So it was over. The only thing left from the original Articles of Confederation is the weak Tenth Amendment – they threw the states a bone. That was ratified on December 15, 1791 – powers not granted to the federal government nor prohibited to the states by the Constitution are reserved to the states, or to the people – but there are few powers there. Over and over, the Supreme Court has ruled that the states don’t have much leeway to do anything they’d like – they just told Arizona that it couldn’t have its own immigration laws. That sort of thing happens all the time. The Sovereign State of Whatever had no real sovereignty at all – those are just pretty words. We had a the Civil War about that after all. The matter was settled in March, 1789, and then settled again in 1865 – so get over it. Don’t be a sour crank.

That’s easier said than done. Back in July 2011 there was a lot of silliness about a proposed Balanced Budget Amendment, and Slate’s Dahlia Lithwick and Douglas Kendall offered this:

For a group that claims to revere the Constitution, the Tea Party appears pretty determined to deal it a death by a thousand cuts. Its latest attack involves a nasty little piece of constitutional revisionism, complete with a “How can you be against that?” title: the “Balanced Budget Amendment.” Putting aside the political questions about whether such a law is wise or practical, it also crashes headlong into the very constitutional principles the Tea Party purports to cherish. Not only that: Now there comes word that Republicans will hold a vote on this amendment next week before even considering raising the debt ceiling. So as part of their misguided effort to undermine the Constitution, they also plan to hold hostage the full faith and credit of the United States of America.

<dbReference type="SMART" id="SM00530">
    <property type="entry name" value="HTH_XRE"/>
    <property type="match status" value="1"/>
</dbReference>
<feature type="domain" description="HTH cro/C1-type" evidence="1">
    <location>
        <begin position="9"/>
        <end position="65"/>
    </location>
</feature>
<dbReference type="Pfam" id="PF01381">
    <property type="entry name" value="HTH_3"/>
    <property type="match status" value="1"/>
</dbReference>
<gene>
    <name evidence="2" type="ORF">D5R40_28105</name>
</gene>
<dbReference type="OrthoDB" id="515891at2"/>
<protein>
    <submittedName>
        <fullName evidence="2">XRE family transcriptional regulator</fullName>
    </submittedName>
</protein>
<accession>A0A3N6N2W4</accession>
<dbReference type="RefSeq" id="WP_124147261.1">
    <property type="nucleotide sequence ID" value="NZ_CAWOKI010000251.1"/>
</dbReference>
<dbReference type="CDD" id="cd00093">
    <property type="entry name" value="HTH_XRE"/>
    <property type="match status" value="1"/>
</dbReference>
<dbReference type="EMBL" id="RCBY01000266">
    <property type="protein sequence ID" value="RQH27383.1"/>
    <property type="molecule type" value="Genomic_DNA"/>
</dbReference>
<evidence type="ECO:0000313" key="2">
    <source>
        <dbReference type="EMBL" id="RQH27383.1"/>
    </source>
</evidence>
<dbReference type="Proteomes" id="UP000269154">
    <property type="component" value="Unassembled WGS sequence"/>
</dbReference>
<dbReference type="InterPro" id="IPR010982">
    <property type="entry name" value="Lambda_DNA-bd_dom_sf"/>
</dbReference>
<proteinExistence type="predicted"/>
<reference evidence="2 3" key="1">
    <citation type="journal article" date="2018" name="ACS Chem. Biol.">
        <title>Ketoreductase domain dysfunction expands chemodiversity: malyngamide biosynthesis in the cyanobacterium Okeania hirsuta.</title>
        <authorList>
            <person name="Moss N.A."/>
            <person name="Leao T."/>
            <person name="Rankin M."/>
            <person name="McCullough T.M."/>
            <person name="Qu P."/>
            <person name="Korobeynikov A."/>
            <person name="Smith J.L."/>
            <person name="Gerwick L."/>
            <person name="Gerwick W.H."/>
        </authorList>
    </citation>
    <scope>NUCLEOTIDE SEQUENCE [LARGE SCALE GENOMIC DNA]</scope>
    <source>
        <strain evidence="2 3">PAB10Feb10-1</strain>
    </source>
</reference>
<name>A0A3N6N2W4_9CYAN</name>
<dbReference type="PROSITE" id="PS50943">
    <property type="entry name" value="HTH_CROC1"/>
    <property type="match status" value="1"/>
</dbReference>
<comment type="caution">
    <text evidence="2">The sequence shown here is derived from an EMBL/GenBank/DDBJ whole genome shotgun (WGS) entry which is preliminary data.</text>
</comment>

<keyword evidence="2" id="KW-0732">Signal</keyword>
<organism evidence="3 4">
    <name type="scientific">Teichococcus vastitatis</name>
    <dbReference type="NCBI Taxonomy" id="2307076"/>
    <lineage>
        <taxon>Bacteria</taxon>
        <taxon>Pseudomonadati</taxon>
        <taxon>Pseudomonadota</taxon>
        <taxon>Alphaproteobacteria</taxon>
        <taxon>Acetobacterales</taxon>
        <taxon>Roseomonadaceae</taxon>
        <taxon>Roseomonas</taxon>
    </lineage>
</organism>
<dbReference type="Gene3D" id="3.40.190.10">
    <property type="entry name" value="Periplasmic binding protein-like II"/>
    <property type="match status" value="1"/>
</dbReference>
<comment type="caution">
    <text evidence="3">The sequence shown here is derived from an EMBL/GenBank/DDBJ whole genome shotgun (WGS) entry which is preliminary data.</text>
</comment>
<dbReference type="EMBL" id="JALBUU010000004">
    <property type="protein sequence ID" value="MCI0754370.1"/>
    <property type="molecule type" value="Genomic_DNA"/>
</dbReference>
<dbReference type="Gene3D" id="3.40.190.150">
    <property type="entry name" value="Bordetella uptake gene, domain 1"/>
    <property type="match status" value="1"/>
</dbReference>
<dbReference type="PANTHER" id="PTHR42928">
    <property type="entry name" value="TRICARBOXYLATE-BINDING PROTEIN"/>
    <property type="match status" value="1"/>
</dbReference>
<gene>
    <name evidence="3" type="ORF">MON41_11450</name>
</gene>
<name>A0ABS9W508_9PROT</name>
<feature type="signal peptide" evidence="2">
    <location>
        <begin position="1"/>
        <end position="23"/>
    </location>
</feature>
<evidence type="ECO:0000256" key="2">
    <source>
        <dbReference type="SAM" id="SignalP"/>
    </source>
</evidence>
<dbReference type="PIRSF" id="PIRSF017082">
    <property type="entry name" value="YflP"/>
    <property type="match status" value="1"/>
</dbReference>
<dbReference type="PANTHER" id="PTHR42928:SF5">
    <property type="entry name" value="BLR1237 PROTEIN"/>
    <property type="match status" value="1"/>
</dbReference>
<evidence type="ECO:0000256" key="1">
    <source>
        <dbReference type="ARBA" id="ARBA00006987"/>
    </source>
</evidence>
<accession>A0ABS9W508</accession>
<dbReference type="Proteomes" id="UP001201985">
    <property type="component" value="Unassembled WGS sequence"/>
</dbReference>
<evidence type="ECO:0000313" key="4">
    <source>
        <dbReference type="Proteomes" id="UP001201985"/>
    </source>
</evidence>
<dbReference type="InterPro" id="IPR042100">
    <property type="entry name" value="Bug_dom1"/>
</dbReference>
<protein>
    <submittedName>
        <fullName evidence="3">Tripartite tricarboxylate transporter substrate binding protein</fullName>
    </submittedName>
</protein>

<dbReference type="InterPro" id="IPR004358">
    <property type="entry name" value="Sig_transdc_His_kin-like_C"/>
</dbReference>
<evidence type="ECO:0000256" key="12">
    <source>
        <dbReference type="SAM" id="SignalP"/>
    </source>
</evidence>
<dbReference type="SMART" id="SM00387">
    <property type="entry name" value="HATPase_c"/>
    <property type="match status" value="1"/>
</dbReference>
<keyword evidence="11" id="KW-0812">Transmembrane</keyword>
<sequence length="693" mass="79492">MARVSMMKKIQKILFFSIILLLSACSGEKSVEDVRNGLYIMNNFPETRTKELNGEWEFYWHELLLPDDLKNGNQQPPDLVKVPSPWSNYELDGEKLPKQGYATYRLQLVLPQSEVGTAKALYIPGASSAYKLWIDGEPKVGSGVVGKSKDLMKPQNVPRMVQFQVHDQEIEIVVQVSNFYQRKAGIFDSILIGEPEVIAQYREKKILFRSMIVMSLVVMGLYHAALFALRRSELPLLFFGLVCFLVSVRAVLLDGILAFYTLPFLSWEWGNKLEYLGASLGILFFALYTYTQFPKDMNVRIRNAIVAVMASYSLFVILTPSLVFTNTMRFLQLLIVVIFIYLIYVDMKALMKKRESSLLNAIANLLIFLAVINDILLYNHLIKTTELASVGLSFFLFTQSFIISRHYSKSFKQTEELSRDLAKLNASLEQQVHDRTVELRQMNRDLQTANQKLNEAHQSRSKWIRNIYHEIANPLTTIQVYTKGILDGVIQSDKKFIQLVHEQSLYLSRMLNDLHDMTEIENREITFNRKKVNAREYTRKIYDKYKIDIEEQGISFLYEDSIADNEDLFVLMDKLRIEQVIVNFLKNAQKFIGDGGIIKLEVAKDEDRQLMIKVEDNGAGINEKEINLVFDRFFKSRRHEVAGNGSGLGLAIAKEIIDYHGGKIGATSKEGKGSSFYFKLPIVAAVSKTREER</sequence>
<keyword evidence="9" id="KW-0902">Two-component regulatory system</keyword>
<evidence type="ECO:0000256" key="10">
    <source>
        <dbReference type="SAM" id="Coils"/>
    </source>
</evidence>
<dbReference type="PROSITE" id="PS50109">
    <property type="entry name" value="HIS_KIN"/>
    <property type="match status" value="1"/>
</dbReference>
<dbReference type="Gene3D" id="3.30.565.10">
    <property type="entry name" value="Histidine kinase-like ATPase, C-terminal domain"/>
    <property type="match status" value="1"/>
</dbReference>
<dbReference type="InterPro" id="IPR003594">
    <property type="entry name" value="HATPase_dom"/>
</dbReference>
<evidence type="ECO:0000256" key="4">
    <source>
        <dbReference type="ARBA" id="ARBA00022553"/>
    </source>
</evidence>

This was very odd:

Shortly after the November 2010 election, Public Opinion Strategies, a Republican polling firm, released a poll showing that 80 percent of Republican voters wanted America to “return to the Constitution.” That was funny, since so many Tea Party candidates also demanded changes to important parts of the Constitution, supporting either outright repeal or odd mutations of the 14th, 16th, and 17th Amendments. Respectively, these amendments, among other things, guarantee citizenship to everyone born in this country; allow the progressive taxation of incomes to fund the government; and allow “the people” of each state, as opposed to its legislature, to select senators.

The question is the same today as it was last fall. Which is it, Tea Partiers: Do you want to “return to the Constitution” or to some pulpy version of it you have clubbed in your own image?

It seems that no one remembers history:

It is not an accident that the first two enumerated powers the Constitution vests in Congress are the power “to lay and collect Taxes … to pay the Debts and provide for the common Defense and general Welfare of the United States” and “to borrow money on the credit of the United States.” The Constitution’s broad textual grant of power was a direct response to the Articles of Confederation, which had imposed crippling restrictions on Congress’s power to borrow and tax. These restrictions plagued the Revolutionary War effort and made a deep and lasting impression on Washington and other war veterans.